As the spread of COVID-19 has accelerated across the US, health care providers, governmental entities, and essential businesses have been working to secure scant supplies of personal protective equipment (PPE) for workers and caregivers. As a result, purchasing agents may face pressure to eschew traditional means of vetting suppliers and potentially expose themselves to doing business with fraudulent or inexperienced suppliers.

Conducting accelerated supplier vetting, even at a high-level, can help provide purchasing agents with answers to pertinent questions about their potential business partners, thereby helping to inform their decision-making process.

The latest installment of Forensic Focus on COVID-19 discusses how to balance urgency and risk.

Personal protective equipment supplier vetting during the pandemic

Antitrust risks and considerations

COVID-19 is causing unprecedented disruptions to businesses and supply chains. The growing crisis has increased the global demand for products compelling many businesses and competitors to temporarily combine required operations to facilitate production and distribution of COVID-19-related products and services.

The latest installment of Forensic Focus on COVID-19 discusses cooperation, collaboration, and information sharing during the crisis.

Antitrust risks and considerations

Valuing business insurance claims

To address the financial impact of COVID-19, organizations are taking initial steps to recover losses, including standing up loss accounting centers; implementing tools to aggregate, analyze, and monitor losses; and developing relief recovery strategies. At this point, those pursuing or expecting insurance reimbursements and other potential sources of funding, such as the Coronavirus Aid, Relief and Economic Security (CARES) Act or government agency programs, should be preparing well-supported loss assessments as well as claims and relief recovery substantiation.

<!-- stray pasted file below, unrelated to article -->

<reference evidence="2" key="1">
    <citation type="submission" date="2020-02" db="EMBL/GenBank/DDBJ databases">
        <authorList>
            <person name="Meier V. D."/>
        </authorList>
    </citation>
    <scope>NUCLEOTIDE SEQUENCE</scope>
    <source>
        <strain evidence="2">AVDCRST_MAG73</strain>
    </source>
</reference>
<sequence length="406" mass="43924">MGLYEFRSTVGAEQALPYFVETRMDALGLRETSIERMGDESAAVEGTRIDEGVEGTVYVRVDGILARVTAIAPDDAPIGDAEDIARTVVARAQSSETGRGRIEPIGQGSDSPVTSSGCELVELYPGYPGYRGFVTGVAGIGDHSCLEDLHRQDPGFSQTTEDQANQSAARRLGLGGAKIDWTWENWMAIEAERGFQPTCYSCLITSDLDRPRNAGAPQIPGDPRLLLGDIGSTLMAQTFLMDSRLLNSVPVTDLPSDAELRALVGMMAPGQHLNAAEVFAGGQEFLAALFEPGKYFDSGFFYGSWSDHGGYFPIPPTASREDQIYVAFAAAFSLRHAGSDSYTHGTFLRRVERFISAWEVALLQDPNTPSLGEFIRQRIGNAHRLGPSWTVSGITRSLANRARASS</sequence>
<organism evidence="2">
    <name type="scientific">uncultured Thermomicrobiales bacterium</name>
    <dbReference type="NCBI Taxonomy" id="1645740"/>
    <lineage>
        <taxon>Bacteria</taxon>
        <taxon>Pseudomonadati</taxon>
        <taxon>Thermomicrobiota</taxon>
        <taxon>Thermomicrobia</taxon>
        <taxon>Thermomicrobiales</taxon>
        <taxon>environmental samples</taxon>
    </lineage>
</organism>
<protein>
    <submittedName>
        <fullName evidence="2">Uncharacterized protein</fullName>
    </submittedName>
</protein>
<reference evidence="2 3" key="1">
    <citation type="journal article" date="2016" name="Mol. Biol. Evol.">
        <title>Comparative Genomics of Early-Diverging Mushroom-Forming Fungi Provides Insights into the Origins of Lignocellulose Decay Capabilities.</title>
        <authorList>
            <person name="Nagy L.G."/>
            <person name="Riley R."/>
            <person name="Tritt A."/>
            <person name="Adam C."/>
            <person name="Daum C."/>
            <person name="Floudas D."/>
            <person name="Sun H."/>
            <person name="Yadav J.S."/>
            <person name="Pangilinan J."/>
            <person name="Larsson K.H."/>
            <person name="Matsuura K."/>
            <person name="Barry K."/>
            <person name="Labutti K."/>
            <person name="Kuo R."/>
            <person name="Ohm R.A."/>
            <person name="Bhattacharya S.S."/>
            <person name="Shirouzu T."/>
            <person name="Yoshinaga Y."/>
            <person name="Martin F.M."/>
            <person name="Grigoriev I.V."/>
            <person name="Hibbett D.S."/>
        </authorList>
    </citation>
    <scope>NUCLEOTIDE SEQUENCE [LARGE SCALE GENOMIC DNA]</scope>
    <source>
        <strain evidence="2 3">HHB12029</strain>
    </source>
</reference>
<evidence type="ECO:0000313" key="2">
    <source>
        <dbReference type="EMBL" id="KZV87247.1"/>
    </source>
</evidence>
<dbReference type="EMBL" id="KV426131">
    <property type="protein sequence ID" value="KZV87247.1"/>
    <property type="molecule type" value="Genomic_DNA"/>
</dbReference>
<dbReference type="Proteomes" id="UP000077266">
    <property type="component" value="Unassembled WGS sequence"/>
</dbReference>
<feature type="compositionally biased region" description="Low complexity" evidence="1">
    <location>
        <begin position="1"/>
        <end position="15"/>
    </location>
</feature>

This article discusses valuing business insurance claims.

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Valuing business insurance claims

Opportunities to enhance compliance programs while working remotely and with reduced budgets

Companies continue to face significant financial, operational, and strategic challenges as a result of the novel coronavirus (COVID-19) pandemic, and such challenges are likely to persist at least for the near term.

Compliance teams in particular face specific challenges on each of these fronts. From a financial perspective, many companies will be tightening their belts, reducing compliance budgets, re-allocating resources to meet current and near-term needs, and otherwise weathering the slowdown. From an operational standpoint, compliance reviews and assessments will largely have to be performed remotely, with international travel, site visits, live interviews, gathering hard copy documents, and other typical steps on hold. And, in terms of strategic challenges, companies may be hesitant to introduce overall structural changes to the compliance framework during this period of great uncertainty, where other dramatic changes may be more mission critical.

Nevertheless, even working from home and with significantly reduced budgets, there are still meaningful opportunities to assess and improve corporate compliance programs. The latest installment of Forensic Focus on COVID-19 discusses COVID-19 business impacts and steps you can proactively take to help respond to and recover from the outbreak and mitigate potential fraud and financial crime risks.

Five insights on COVID-19 and product counterfeiting

The COVID-19 pandemic has shined a light on a problem already spiraling out of control: product counterfeiting and pirated goods. With counterfeit goods representing more than three percent of world trade, virtually no sector is immune to counterfeiters taking advantage of challenged supply chains.

The next article in our series <looks at how corporations at risk can smartly invest in protecting their brand and customer safety and demonstrate to management that their efforts are not just worth the investment but in fact, adding to and improving the company’s bottom line.

Related insight on Pandemic Preparedness: Preparing people and organizations­

The escalating COVID-19 pandemic has led businesses to consider their own preparedness measures to help ensure organizations are proactive and prepared, while remaining pragmatic, as the situation continues to quickly evolve. Download to read further.

Practical advice for pandemic preparedness

COVID-19

Intelligent Contract Lifecycle Management can help organizations better manage COVID-19 disruptions

Have a topic you would like us to address? Email us at US National Deloitte Forensic usnationaldeloitteforensic@deloitte.com

Contact us

Don Fancher
Global leader, Forensic

Deloitte Financial Advisory Services LLP
+1 404 220 1204

Ed Rial
Principal

Deloitte Financial Advisory Services LLP
+1 212 436 5809

Chris May
Principal, Discovery

Deloitte Transactions and Business Analytics LLP
+1 512 498 7408

Gregory Swinehart
Partner

Deloitte Financial Advisory Services LLP
+1 212 436 2089